Nissan's original Micra is now nearly a decade old, and while it is a familiar sight on Europe's roads, it has taken until now, and the launch of the next-generation version of the car, for it to appear here. You've probably driven one as a holiday rental already, so popular was it with the fleet buyers. But while plenty of other manufacturers have superminis in the market here, only now has Nissan decided to enter the fray. Was it worth the wait?
Nissan certainly thinks so. The super-mini market is fiercely competitive, but it plays a crucial role in establishing brand loyalty. Simply put, if you have happy memories of your first car, then you are more than likely to graduate to larger, more expensive and more profitable models that wear the same badge. Start off in a Micra, and there is a lifetime of Nissans in your future. And the all-new Nissan Micra is unashamedly targeted squarely at the ‘yoof' market — funky colours, USB connectivity, low cost (daddy will be pleased) and good safety features (happy mummy too). Add to that performance that is never going to trouble the boy racers and handling that is going to wash out into understeer long before you meet that palm tree, and you start to think maybe this is a much more clever package than you realised.
Start with the looks. It is a cheerful little car, certainly in the brighter colours (there are ten to choose from). Gone are the old signature high-set headlights (now exclusive to the Juke), in comes a much more modern and approachable face.
One of the first things Nissan showed us was just how many bits and pieces of body kit you can add to jazz up the appearance to suit your own ambitions. And there are a lot — grille inserts, spoilers, side skirts, fender finishers, coloured mirrors and more.
Only one body style is offered, a five-door hatchback. Interior space is surprisingly good, with decent headroom in the back thanks to the high rooflline.
Almost inevitably, the entry level version, available at an astonishing Dh44,500, is very basic, and you need to go up the trim levels before you get such niceties as height-adjustable driver's seat. You need that, because the steering wheel only adjusts for reach, and not rake.
All models do get the Nissan Smart Key entry system, which is nice, and gives you a Start button to push. Along with this you get power folding mirrors, which is a cute trick, but seems to be more of a talking point than a genuinely useful ability on such a compact car. What is welcome, however, is the standard fitment of two front airbags across all cars — no cost-cutting there.
So, what happens when you do push that Start button? Pretty much what you would expect. Only one engine is offered, a buzzy little 1.5-litre four-pot, which produces a useful 99bhp and about 135Nm of torque.
This goes to the front wheels through a standard four-speed automatic gearbox which works as you would expect. Our brand new demonstrator was a bit tight and clunky in action, but should loosen up and become much smoother in operation with a few kilometres under the wheels.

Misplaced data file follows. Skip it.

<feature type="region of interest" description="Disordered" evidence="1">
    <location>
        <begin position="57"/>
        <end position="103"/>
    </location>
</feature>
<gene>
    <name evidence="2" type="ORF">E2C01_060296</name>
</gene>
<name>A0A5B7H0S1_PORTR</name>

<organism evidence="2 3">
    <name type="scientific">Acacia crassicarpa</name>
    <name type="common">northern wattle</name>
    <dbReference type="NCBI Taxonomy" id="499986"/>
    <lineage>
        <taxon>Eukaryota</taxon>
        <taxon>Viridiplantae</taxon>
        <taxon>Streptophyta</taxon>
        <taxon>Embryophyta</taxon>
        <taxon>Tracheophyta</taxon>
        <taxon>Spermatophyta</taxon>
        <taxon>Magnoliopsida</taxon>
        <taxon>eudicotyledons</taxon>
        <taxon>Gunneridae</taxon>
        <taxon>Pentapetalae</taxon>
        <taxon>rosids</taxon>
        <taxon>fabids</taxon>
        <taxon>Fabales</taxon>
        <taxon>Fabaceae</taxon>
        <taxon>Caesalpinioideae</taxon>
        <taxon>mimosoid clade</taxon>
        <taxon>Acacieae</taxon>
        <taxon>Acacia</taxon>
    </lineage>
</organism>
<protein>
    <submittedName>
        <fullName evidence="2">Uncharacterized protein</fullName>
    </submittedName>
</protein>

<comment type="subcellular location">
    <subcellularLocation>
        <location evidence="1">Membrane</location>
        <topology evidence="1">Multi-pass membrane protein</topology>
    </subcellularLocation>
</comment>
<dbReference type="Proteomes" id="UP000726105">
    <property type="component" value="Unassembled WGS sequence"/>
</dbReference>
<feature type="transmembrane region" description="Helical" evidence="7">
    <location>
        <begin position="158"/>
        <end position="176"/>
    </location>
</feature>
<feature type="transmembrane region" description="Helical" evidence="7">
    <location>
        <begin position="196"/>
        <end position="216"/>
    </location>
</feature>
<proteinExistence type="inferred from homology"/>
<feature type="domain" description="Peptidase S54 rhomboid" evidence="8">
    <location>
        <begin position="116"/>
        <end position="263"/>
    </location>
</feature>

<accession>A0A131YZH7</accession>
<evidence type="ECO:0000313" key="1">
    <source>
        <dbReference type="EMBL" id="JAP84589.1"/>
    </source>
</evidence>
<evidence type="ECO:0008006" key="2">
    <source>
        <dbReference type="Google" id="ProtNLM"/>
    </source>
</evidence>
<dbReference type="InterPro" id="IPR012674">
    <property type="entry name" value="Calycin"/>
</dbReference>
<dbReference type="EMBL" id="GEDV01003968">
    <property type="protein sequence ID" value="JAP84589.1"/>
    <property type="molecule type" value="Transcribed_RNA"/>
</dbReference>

As previously suggested, power is adequate rather than abundant, but it is certainly quick enough for city driving. However, the new Micra is not about ultimate speed, and it is perfectly well suited to the cut and thrust of your local mall car park. Lightweight (electric) power steering is effective rather than communicative, but the Micra definitely goes where you point it. The ride is compliant enough to deal with potholes and speed bumps, but at the cost of significant body roll if you push it through a bend. Mind you, the skinny tyres will have started letting go long before there's any chance of you scraping the door handles, so high-speed cornering is probably best left off the agenda.
Back-seat passengers found things a little less comfortable, reporting a surprising amount of pitch and bounce from the torsion-beam suspension, but this was never a problem in the front. The shopping won't mind.
In fact, that shopping will be very well accommodated indeed. Not only do the split rear seats fold forward to give you a decent amount of space, uniquely in this class, they also tumble a second time to open up a quite substantial luggage load. Nissan has an eye on small-business users with this configuration, and it's not hard to imagine a catering company or suchlike loading up the back with all the necessary to make an honest buck.
The new Micra is pitched squarely into the middle of a very busy market with some strong established players. Others may offer sharper handling, or more equipment, or better performance, but how many can combine all three or match the Micra's price or Nissan's reputation for reliability and build quality is a moot point.
Avoid the base models, tick a few boxes on the options list, be bold with your choice of colour and the Micra makes a strong case for consideration.
How big a niche it is going to carve out for itself remains to be seen, but on first acquaintance, it is unlikely to be small.